Mueller is reportedly looking at a December meeting blocks from Trump Tower where Michael Flynn—shortly before Trump became president and named him national security adviser—was reportedly offered upward of $15 million if he could help Turkey win the extradition of cleric Fethullah Gülen as well as the release of gold trader Reza Zarrab.

Now it appears Zarrab, whose trial for allegedly cheating U.S. sanctions by facilitating gold-for-gas deals between Turkey and Iran is scheduled to begin in just days, may be working with federal prosecutors.

Last month, lawyers for his co-defendant, bank manager Mehmet Atilla, remarked sardonically in court filings that Zarrab, the man at the root of the charges facing their client, had all but vanished, and it seemed “likely that Mr. Atilla will be the only defendant appearing at trial.”

The Bureau of Prisons website shows that Zarrab was released from BOP custody on Nov. 8. He had been held at the Metropolitan Correctional Center, a federal administrative prison near the Southern District of New York courthouse, before then.

Zarrab has not filed any court documents in the last month. Zarrab and his attorney, Benjamin Brafman, were not at a pre-trial conference Thursday. Flynn’s lawyer did not return a request for comment Wednesday evening.

“All I can tell you is that he is in federal custody,” Nick Biase, a spokesman for the U.S. Attorney’s Office for the Southern District of New York, told The Daily Beast.

In court on Thursday, Victor Rocco, an attorney for Atilla, brought up the issue of the missing co-defendant with a prosecutor during break.

“Where’s Waldo?” Rocco asked. “Are we gonna know? I’ve never been in a case where the defendant has been absent for virtually every proceeding.”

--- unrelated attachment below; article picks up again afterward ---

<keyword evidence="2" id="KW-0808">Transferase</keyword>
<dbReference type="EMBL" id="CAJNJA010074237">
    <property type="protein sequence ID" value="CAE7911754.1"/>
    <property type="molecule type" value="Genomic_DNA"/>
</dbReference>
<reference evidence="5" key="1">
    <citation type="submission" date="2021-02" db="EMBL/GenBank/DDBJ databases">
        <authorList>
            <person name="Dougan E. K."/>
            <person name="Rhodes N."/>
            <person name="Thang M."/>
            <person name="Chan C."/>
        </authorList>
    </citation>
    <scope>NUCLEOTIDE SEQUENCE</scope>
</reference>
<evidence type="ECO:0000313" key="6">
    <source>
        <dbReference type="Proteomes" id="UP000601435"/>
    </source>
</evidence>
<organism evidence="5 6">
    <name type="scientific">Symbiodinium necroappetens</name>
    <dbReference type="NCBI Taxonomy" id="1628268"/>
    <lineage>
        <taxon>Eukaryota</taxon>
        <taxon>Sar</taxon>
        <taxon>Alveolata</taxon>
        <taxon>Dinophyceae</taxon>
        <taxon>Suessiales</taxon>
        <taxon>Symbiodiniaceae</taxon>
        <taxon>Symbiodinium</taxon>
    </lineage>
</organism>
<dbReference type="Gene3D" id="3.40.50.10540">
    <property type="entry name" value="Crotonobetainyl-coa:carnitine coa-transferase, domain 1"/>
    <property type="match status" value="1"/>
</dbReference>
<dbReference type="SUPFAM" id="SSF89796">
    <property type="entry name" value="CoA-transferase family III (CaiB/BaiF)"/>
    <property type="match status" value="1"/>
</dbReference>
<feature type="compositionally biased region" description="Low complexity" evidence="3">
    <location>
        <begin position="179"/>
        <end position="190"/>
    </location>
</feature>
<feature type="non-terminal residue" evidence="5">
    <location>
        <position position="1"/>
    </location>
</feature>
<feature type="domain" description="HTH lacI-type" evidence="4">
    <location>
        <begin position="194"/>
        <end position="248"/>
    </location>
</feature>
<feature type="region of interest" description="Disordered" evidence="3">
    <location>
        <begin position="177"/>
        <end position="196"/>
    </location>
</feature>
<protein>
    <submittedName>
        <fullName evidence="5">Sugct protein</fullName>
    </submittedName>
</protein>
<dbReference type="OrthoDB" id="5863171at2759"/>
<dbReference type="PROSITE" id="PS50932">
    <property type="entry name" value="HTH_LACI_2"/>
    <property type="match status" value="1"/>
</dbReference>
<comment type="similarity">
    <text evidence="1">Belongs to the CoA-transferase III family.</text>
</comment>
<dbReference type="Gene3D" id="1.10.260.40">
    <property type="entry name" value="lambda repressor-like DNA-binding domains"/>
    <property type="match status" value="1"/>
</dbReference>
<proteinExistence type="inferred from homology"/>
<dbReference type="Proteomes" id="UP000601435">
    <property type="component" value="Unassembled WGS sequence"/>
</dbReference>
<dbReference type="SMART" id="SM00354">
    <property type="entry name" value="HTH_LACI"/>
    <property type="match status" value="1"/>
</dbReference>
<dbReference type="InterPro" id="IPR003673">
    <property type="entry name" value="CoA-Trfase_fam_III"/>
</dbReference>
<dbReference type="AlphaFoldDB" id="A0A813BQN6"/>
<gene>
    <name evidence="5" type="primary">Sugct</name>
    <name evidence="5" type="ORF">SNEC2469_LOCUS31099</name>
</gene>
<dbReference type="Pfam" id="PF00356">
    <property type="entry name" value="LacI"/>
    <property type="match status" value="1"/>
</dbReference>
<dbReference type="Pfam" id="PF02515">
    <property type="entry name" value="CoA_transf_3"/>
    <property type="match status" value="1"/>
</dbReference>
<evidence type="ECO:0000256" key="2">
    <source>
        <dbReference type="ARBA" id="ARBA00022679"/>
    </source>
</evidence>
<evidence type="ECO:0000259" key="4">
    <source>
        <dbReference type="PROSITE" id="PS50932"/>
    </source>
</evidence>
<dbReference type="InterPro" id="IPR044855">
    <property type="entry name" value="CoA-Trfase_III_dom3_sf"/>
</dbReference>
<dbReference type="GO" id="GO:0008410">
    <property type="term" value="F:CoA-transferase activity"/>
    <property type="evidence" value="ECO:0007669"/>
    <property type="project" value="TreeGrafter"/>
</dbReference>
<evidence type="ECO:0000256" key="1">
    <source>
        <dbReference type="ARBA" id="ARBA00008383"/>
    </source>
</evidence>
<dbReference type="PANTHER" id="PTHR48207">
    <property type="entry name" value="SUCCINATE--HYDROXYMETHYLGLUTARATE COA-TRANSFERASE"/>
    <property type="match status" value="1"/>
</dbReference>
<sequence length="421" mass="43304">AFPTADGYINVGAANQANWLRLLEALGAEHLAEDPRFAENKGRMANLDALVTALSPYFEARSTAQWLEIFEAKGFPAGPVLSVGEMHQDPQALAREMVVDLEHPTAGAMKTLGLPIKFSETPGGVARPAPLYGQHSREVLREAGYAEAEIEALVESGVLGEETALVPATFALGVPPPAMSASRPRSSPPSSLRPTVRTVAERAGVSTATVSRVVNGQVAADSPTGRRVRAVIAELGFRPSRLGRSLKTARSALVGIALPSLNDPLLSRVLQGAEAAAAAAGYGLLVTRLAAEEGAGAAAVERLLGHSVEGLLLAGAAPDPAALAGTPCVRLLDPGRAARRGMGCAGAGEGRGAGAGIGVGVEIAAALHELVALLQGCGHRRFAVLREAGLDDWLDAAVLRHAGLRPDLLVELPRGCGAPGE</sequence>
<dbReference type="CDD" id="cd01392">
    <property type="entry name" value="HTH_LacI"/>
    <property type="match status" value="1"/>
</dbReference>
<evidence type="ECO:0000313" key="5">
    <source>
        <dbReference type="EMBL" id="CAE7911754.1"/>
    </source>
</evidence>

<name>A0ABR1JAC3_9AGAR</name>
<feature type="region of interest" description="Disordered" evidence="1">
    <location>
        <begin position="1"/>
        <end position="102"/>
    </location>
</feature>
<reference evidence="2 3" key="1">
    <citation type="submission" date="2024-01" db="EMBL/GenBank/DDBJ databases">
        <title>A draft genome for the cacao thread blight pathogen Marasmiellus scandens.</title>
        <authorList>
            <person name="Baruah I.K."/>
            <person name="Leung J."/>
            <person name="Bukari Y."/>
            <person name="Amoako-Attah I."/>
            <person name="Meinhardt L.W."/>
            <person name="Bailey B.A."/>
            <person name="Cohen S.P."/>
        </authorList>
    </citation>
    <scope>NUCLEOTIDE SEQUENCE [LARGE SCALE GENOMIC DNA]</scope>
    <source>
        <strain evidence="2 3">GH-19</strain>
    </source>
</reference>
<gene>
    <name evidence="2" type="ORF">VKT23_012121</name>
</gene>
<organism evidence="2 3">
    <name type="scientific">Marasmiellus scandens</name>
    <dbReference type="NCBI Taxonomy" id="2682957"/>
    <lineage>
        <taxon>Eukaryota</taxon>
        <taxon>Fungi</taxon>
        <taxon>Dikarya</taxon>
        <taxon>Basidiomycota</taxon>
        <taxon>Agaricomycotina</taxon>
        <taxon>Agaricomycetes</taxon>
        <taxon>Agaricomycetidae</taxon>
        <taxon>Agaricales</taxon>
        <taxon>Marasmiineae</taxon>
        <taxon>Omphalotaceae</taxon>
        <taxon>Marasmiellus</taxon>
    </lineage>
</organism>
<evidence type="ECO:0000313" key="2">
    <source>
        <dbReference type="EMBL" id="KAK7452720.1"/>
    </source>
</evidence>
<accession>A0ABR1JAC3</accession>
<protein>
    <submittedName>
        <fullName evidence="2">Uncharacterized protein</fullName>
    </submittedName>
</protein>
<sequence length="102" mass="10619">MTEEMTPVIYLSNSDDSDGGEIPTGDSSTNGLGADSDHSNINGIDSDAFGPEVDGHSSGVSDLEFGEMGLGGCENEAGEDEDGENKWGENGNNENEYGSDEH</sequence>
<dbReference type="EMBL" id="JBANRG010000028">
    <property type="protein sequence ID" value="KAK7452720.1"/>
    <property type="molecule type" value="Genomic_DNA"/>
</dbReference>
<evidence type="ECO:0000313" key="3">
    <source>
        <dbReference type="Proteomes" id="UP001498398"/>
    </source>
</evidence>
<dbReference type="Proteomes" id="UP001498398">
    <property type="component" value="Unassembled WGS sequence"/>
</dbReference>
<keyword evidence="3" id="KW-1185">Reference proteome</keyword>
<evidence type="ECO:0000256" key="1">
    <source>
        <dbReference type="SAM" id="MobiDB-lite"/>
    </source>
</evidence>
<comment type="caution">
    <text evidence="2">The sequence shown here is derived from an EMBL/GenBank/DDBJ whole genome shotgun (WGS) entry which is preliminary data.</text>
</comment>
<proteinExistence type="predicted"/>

Brafman declined to comment on where Zarrab is being held, or anything else, as Zarrab’s removal from the federal prison system has reignited speculation that he has struck a plea deal on the eve of his trial.

On Wednesday, the Turkish foreign ministry contacted U.S. officials about Zarrab’s whereabouts, pro-government Turkish media reported. The foreign ministry urged “the U.S. to notify Turkish authorities before relocating Turkish detainees to different facilities,” according to The Daily Sabah, which added that “Zarrab was recently threatened in a federal holding facility,” necessitating the move. (A spokesperson for the U.S. attorney’s office would not comment on the allegation.)

Renato Mariotti, a former assistant U.S. attorney and now candidate for attorney general in Illinois, told The Daily Beast that inmates in pre-trial detention are sometimes moved when they are working to cooperate with the federal government.

“It can be a challenge to work with them as a cooperator in a more active way,” Mariotti said. “Maybe he’s spending time in a hotel suite with some FBI agents, or in their local lockup.”

War of Words

Zarrab’s arrest in Miami last march, while he was on vacation with his family, ignited a bitter war of words between the Turkish government and the Manhattan U.S. attorney’s office.